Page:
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RIO DE JANEIRO (Reuters) - French pole vaulter Renaud Lavillenie has apologized for comparing the booing he was subject to during the men's Olympic final on Monday to the hostility of Nazi Germany toward Jesse Owens at the 1936 Berlin Games.
The world record holder was barracked by the Rio crowd when attempting to jump 6.08 meters to stay in the competition against Thiago da Silva, who sprung a huge surprise by winning Brazil's first athletics gold of the Games in the event.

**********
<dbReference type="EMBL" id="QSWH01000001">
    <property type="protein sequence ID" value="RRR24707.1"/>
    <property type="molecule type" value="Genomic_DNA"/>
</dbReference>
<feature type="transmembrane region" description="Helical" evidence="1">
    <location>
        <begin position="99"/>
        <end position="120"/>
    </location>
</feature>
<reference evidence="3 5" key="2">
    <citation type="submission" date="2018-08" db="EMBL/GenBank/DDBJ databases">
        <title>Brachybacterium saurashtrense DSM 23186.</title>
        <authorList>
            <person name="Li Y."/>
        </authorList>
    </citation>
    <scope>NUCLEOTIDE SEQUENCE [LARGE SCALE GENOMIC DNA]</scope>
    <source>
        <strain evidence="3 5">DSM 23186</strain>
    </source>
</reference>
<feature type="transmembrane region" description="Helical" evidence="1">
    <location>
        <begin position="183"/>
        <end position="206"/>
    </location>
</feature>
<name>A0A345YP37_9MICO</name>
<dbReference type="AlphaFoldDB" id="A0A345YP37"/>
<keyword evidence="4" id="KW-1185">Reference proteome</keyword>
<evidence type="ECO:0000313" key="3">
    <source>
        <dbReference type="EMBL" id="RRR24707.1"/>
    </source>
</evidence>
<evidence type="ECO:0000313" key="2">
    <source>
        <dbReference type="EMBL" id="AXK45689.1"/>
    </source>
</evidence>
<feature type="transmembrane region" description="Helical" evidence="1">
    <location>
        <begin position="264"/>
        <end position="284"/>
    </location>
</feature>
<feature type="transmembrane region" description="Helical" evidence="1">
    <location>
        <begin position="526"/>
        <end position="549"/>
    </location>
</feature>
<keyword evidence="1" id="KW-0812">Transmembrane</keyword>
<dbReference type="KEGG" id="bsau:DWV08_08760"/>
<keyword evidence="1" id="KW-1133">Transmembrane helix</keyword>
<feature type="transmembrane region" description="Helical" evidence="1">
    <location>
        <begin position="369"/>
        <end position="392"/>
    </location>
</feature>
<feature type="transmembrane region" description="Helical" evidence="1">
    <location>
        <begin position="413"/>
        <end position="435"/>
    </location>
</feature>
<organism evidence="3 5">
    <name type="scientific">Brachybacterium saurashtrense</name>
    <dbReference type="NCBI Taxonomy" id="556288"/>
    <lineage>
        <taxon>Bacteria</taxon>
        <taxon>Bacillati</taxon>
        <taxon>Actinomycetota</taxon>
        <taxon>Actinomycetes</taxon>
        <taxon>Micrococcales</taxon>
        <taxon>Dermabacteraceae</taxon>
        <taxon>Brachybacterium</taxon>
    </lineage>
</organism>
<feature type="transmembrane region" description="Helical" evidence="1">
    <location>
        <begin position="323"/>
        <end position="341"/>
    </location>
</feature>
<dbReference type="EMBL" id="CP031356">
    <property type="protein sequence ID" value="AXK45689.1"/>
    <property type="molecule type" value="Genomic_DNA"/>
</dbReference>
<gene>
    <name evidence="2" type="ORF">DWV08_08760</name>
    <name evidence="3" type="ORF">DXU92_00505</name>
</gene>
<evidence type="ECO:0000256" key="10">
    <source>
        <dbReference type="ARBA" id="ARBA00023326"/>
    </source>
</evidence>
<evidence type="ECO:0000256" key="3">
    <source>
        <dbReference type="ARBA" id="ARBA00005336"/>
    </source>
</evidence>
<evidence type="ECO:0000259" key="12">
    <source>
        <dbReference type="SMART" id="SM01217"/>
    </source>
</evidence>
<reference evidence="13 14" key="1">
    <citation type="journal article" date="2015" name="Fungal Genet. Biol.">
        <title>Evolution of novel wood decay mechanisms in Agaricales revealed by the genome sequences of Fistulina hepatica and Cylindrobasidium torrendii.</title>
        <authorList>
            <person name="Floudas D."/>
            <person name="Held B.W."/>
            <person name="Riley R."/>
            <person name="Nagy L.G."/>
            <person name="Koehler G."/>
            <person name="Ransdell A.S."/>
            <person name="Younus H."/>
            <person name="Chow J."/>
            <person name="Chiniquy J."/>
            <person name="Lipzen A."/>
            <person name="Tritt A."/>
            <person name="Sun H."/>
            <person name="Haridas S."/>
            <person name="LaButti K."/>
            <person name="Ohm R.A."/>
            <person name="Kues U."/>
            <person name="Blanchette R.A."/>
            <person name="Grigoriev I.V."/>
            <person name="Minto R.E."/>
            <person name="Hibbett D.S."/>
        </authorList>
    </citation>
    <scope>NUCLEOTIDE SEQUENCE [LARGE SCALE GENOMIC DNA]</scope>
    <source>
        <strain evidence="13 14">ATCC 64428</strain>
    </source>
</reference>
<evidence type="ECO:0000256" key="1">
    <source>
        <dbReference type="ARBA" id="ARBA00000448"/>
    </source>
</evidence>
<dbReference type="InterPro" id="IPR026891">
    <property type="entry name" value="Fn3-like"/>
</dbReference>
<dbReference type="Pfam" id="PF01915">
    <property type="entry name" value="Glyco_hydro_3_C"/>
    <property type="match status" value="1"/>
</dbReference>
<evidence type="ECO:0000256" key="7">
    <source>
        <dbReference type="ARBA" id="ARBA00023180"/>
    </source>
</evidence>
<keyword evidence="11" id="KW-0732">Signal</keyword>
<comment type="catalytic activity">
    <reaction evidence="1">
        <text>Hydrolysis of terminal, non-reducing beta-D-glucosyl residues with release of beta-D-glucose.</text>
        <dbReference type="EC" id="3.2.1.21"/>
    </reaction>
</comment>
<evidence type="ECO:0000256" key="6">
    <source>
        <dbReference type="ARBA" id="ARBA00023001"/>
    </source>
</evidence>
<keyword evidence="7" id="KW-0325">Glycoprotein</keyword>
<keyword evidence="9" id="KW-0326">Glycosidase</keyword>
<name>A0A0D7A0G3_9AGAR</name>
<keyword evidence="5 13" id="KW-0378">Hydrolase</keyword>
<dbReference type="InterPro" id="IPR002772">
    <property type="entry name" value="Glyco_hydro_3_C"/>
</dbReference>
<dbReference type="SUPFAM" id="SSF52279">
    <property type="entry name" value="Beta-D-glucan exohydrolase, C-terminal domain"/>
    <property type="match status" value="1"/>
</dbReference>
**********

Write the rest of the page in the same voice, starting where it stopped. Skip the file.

Lavillenie gave the partisan crowd a thumbs down at the start of his run-up in attempt to get them to stop the jeers and said after failing to clear the bar that it was a "bad look" for the Olympics.
"In 1936 the crowd was against Jesse Owens," he said of the black American sprinter whose four gold medals in Berlin were an affront to the Nazi ideology of racial superiority.
"We've not see this since. We have to deal with it."
On Tuesday, however, Lavillenie accepted that it was an inappropriate reference.
"Yes, sorry for the bad comparison I made," he said on Twitter. "It was a hot reaction and I realize it was wrong. Sorry to everyone."
Reporting by Nick Mulvenney, editing by Clare Lovell